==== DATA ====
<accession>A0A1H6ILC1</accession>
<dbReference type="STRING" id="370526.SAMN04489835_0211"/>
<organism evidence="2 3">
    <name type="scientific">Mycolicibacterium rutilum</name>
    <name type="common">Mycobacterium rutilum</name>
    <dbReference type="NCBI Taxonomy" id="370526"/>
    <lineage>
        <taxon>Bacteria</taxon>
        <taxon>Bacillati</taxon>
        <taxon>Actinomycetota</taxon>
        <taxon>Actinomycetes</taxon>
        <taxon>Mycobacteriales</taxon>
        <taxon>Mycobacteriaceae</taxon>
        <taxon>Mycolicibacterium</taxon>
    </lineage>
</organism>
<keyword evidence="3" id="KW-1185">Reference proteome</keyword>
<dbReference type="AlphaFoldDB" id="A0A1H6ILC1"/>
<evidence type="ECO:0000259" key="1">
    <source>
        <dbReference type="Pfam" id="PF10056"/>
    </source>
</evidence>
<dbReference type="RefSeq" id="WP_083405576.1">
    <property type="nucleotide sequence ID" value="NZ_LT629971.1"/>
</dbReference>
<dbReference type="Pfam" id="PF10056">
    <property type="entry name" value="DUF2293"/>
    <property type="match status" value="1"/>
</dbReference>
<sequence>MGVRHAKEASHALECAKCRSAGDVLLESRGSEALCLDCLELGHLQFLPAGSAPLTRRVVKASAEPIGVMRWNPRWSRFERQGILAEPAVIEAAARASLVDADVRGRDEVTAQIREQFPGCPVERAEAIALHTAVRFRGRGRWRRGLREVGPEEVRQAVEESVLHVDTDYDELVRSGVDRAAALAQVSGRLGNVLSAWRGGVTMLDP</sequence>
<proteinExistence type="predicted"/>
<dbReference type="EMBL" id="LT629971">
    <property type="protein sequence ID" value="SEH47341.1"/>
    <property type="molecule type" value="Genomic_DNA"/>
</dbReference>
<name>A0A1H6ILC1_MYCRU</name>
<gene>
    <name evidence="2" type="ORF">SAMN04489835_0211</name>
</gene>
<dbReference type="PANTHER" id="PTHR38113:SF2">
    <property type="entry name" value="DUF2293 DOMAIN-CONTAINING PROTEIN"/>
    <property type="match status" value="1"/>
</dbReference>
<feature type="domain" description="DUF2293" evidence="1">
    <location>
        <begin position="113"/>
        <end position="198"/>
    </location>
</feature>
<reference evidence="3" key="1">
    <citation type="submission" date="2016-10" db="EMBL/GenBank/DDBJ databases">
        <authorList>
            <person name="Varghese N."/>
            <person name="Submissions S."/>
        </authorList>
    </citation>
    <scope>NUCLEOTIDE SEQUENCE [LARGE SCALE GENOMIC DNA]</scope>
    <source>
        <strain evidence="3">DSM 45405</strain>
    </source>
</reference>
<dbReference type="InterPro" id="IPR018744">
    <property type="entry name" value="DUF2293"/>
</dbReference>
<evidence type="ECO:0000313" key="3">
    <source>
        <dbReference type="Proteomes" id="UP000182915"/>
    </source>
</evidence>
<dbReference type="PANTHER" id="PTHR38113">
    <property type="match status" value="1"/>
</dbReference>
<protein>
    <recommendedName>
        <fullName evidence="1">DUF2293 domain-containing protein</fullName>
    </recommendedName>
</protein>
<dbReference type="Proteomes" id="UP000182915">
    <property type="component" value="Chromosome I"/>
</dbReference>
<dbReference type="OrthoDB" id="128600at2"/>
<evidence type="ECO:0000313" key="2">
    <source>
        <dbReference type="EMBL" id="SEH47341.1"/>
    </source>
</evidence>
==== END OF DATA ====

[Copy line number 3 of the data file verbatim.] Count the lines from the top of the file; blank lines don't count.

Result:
<organism evidence="2 3">